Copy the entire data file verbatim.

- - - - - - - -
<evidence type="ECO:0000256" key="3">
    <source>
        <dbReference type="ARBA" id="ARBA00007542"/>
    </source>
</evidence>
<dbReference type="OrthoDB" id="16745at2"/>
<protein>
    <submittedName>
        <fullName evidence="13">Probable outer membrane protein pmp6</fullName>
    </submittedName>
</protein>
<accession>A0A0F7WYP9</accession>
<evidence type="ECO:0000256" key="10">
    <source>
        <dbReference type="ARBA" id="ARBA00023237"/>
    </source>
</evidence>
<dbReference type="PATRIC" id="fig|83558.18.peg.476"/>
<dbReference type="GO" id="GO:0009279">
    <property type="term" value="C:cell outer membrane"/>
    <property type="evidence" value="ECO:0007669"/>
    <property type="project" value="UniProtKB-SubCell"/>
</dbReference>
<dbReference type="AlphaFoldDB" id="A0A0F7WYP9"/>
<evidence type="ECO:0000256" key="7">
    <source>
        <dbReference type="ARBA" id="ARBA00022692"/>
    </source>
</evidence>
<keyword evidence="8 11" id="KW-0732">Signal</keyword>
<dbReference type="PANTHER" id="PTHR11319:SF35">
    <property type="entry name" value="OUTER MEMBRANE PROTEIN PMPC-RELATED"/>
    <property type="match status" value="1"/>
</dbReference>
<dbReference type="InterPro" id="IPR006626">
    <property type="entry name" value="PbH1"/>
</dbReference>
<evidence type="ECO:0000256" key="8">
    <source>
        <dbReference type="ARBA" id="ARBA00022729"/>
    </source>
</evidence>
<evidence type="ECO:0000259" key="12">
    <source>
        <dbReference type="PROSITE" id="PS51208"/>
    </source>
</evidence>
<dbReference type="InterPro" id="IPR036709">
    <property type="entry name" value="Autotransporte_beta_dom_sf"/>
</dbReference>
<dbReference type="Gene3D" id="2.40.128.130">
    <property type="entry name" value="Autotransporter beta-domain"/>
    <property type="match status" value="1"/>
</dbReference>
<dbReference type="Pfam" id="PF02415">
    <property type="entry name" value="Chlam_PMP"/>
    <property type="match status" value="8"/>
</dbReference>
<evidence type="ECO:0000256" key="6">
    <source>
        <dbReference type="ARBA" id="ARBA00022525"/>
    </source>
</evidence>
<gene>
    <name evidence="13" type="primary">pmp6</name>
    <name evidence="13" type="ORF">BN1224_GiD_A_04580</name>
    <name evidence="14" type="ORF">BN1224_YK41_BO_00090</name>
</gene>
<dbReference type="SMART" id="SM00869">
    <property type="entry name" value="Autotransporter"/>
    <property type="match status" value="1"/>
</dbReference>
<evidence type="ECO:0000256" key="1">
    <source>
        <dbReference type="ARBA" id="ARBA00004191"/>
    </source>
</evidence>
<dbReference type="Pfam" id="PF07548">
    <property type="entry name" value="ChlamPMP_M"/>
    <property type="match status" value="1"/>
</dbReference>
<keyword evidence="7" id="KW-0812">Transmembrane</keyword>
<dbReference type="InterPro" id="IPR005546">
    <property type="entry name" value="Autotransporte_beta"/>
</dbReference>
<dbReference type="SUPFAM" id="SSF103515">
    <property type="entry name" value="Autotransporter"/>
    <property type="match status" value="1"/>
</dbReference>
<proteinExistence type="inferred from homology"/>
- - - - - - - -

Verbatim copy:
<evidence type="ECO:0000256" key="3">
    <source>
        <dbReference type="ARBA" id="ARBA00007542"/>
    </source>
</evidence>
<dbReference type="OrthoDB" id="16745at2"/>
<protein>
    <submittedName>
        <fullName evidence="13">Probable outer membrane protein pmp6</fullName>
    </submittedName>
</protein>
<accession>A0A0F7WYP9</accession>
<evidence type="ECO:0000256" key="10">
    <source>
        <dbReference type="ARBA" id="ARBA00023237"/>
    </source>
</evidence>
<dbReference type="PATRIC" id="fig|83558.18.peg.476"/>
<dbReference type="GO" id="GO:0009279">
    <property type="term" value="C:cell outer membrane"/>
    <property type="evidence" value="ECO:0007669"/>
    <property type="project" value="UniProtKB-SubCell"/>
</dbReference>
<dbReference type="AlphaFoldDB" id="A0A0F7WYP9"/>
<evidence type="ECO:0000256" key="7">
    <source>
        <dbReference type="ARBA" id="ARBA00022692"/>
    </source>
</evidence>
<keyword evidence="8 11" id="KW-0732">Signal</keyword>
<dbReference type="PANTHER" id="PTHR11319:SF35">
    <property type="entry name" value="OUTER MEMBRANE PROTEIN PMPC-RELATED"/>
    <property type="match status" value="1"/>
</dbReference>
<dbReference type="InterPro" id="IPR006626">
    <property type="entry name" value="PbH1"/>
</dbReference>
<evidence type="ECO:0000256" key="8">
    <source>
        <dbReference type="ARBA" id="ARBA00022729"/>
    </source>
</evidence>
<evidence type="ECO:0000259" key="12">
    <source>
        <dbReference type="PROSITE" id="PS51208"/>
    </source>
</evidence>
<dbReference type="InterPro" id="IPR036709">
    <property type="entry name" value="Autotransporte_beta_dom_sf"/>
</dbReference>
<dbReference type="Gene3D" id="2.40.128.130">
    <property type="entry name" value="Autotransporter beta-domain"/>
    <property type="match status" value="1"/>
</dbReference>
<dbReference type="Pfam" id="PF02415">
    <property type="entry name" value="Chlam_PMP"/>
    <property type="match status" value="8"/>
</dbReference>
<evidence type="ECO:0000256" key="6">
    <source>
        <dbReference type="ARBA" id="ARBA00022525"/>
    </source>
</evidence>
<gene>
    <name evidence="13" type="primary">pmp6</name>
    <name evidence="13" type="ORF">BN1224_GiD_A_04580</name>
    <name evidence="14" type="ORF">BN1224_YK41_BO_00090</name>
</gene>
<dbReference type="SMART" id="SM00869">
    <property type="entry name" value="Autotransporter"/>
    <property type="match status" value="1"/>
</dbReference>
<evidence type="ECO:0000256" key="1">
    <source>
        <dbReference type="ARBA" id="ARBA00004191"/>
    </source>
</evidence>
<dbReference type="Pfam" id="PF07548">
    <property type="entry name" value="ChlamPMP_M"/>
    <property type="match status" value="1"/>
</dbReference>
<keyword evidence="7" id="KW-0812">Transmembrane</keyword>
<dbReference type="InterPro" id="IPR005546">
    <property type="entry name" value="Autotransporte_beta"/>
</dbReference>
<dbReference type="SUPFAM" id="SSF103515">
    <property type="entry name" value="Autotransporter"/>
    <property type="match status" value="1"/>
</dbReference>
<proteinExistence type="inferred from homology"/>